Home Smart Home

Qhome runs your home, doesn’t need to get paid

The Premise. Smart home systems are cropping up everywhere, but tend to specialize in one particular concept or feature, whether it’s energy-saving, security, or climate control. These devices give the illusion of a smart home while leaving several components woefully unconnected.

The Product. Qhome is a smart home hub that offers a greater degree of functionality than the partial smart home devices that have shown up to swell the market. Operating through a series of distinct modes as well as individual customization, Qhome can open curtains, close windows, keep a running grocery list as things are removed from the fridge, and send cleaning robots out as needed to keep things tidy, all from a smartphone or through its own programming.

The Pitch. Developer Quatanium introduces viewers to Qhome by showing a young professional who can only focus so well on his job because his home monitors and operates itself. From getting him up in the morning all the way to notifying him that there’s no more jam in the fridge, Qhome steers the video’s hero through all the aspects of his home life right up to his date that night. Unfortunately, as viewers ask how all of this might be possible, the campaign page itself has no follow-through, focusing more on general discussion of the history of smart home technology and how it functions rather than explaining how the product itself works. Backers might be interested in helping Quatanium reach its huge $500,000, but will have to do so with several questions still in their minds.

The Perks. Getting started with a Qhome system costs as little as $99, to get the app and control components for two devices. A more complete system with a hub, 5 components, and a wireless music player costs $249. Those who are more concerned with security can add an extra 5 control components and a wireless security camera to their system at the $599, while anyone who wants their system designed to maximize effectiveness in their home can get a personalized system built for $1,999. All tiers except the personalized system will ship by March 2015, with the latter shipping in July 2015.

The Potential. When it comes to potential, the idea behind Qhome has an awful lot of it. However, without more details and more explanation, it’s easy to get the impression that nothing may ever come of all that potential. Qhome makes a lot of bold claims and is fairly cost-effective. Now, all that remains to be seen is if it can back up all of its talk.

Home Lighting

LightFreq uses Wi-Fi, lets your house get its freak on

The Premise. “Smart lighting” has become one of the latest trends to hit homes and offices. In the past, choices were limited to light bulb style and wattage – usually dictated by a lamp’s requirements. Luckily for us, light bulbs have fast-tracked it to evolutionary nirvana.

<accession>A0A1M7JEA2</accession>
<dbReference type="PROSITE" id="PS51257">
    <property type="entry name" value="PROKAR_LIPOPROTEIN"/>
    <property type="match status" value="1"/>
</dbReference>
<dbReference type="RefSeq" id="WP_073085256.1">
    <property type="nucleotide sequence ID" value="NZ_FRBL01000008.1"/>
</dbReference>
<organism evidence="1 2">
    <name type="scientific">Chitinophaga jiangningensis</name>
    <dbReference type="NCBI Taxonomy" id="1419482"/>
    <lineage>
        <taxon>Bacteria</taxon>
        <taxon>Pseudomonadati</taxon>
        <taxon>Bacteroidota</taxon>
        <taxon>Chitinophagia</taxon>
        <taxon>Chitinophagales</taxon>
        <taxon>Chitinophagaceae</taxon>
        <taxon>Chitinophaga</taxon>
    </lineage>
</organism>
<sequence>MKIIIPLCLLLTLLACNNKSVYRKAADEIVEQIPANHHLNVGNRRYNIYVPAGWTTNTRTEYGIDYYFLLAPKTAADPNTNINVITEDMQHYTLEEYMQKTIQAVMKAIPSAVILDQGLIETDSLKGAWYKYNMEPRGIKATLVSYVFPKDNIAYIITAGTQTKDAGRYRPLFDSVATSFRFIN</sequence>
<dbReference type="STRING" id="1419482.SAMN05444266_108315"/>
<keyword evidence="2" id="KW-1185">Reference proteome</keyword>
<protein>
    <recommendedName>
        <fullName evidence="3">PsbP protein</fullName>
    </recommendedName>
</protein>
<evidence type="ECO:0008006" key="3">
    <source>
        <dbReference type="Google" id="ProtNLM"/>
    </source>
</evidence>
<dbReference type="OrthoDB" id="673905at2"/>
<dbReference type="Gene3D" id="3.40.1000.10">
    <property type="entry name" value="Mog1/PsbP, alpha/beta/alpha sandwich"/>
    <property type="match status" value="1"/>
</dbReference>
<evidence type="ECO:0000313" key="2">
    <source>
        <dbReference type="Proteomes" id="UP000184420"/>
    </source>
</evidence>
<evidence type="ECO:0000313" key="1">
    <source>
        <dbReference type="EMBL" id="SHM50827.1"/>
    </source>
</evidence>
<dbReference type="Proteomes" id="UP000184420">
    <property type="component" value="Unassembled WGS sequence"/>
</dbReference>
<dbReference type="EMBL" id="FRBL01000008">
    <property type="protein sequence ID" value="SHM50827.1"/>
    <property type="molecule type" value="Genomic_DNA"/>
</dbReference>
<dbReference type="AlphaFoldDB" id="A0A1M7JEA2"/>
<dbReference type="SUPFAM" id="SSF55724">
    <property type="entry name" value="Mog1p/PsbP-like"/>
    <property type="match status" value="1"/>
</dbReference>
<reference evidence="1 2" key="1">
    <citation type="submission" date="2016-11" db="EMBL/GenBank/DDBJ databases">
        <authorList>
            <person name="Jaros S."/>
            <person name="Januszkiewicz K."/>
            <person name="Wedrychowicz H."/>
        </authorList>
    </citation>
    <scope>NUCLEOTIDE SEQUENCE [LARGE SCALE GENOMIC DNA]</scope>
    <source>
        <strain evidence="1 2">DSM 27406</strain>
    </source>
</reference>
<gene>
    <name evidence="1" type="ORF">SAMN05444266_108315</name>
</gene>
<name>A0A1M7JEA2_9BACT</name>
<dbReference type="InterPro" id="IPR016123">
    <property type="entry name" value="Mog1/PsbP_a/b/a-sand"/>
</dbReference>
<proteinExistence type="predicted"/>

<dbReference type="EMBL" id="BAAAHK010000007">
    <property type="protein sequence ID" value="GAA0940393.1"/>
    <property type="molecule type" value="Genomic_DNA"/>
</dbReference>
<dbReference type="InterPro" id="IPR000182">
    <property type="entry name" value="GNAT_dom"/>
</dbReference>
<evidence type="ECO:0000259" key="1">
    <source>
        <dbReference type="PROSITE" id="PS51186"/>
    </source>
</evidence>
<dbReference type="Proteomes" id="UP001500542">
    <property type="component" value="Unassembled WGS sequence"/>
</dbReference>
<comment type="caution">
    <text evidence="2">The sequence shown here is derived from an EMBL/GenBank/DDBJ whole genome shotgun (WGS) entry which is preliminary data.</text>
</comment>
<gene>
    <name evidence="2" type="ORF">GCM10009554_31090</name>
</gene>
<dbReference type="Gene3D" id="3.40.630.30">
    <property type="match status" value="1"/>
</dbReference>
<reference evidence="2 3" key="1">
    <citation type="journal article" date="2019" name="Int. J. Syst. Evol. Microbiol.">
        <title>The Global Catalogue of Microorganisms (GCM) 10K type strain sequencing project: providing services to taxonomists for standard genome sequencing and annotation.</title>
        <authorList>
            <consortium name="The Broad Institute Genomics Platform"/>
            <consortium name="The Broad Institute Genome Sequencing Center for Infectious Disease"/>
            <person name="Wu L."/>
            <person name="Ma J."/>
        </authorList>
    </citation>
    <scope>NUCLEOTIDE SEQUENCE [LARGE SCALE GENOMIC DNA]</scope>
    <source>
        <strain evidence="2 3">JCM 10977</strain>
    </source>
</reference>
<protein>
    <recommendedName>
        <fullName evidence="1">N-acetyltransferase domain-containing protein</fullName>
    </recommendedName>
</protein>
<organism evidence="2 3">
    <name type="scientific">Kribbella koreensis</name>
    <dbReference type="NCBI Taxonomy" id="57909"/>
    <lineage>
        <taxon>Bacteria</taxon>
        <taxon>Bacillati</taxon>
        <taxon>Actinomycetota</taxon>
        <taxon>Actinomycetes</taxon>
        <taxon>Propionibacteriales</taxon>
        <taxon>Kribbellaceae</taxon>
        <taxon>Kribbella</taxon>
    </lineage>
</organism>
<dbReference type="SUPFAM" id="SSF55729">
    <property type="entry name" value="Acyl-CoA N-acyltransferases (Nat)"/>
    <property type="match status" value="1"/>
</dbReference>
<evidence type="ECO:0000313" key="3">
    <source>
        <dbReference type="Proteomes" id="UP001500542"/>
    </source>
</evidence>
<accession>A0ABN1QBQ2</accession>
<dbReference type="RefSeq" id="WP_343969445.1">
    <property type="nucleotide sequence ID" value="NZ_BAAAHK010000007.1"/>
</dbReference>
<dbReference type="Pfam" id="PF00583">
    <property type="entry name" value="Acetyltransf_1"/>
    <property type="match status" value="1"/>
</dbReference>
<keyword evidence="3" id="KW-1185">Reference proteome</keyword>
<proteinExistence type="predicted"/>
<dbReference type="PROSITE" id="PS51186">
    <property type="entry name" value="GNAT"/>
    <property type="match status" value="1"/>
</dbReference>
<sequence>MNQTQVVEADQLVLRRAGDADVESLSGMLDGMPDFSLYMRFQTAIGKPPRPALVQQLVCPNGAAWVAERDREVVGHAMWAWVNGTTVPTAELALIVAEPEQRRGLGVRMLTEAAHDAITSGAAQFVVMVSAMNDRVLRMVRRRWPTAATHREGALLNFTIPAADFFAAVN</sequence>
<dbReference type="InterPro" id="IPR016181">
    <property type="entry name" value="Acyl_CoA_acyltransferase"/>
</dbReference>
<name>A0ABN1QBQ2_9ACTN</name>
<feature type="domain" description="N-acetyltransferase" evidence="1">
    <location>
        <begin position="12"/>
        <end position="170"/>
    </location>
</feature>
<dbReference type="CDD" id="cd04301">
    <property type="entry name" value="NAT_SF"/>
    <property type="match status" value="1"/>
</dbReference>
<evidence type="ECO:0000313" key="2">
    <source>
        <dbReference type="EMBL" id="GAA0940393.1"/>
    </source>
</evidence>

The Product. LightFreq is a multi-color, energy efficient LED light bulb with built-in Wi-Fi, Bluetooth, and HD Audio controlled by a smartphone app. LightFreq gives consumers and business owners the ability to turn lights on, control dimmers, colors, and other unique abilities. For consumers there is a built-in “follow me” feature which will turn lights on and off as you enter and leave the rooms in your house (as long as your smartphone is with you). The same can be set for audio if you choose to listen to music. Different lighting motifs can be turned on so that LightFreq chooses the colors, which colors to change to, and how fast to change them to the beats of your tunes. Similarly you can set your LightFreq to flash in different colors when you receive a social media notification, text message or phone call. LightFreq also allows you to play God in a neat way with an intercom feature allowing you to speak into a specific LightFreq in another room OR into all LightFreqs in your house at once. LightFreq even works as a morning alarm turning on light, music, or both gradually until you are bopping around in a fresh new day.

The Pitch. LightFreq’s video showcases the many utilities of having the product in your home or business. Devon, Founder of LightFreq, presents his concept of putting sound and light together into one product. The video also features Colin and Rob, chief designers, who explain the importance of putting the best technology into the smallest space to create a powerful speaker. One screen even boasts better sound quality than Beats Pill, but there is no reference data source. Later down the page, Devon hosts a few demos of the product and there’s even a LightFreq soundtrack you can sample. The campaign is looking to raise $50,000 over 30 days on Kickstarter.

The Perks. For just $55 Early Birds can secure their own LightFreq, but a pledge of $70 will take care of late-comers. If you’re interested in the KickStarter special edition, there is a $30 premium for black matte and KickStarter green logo. For $10,000 the founders will come to your business and set up 60 LightFreqs at your office (travel costs not included).

The Potential. Smart lighting has become a very popular concept in the last few years and LightFreq should be able to capture a lot of interest. Backerjack featured a similar product, Whome, with a slightly different design but almost the same functionality as LightFreq. One major difference between the products is that Whome does not use Bluetooth, which could be one of the reasons that the project was ultimately not funded, besides an unnecessarily technical campaign page.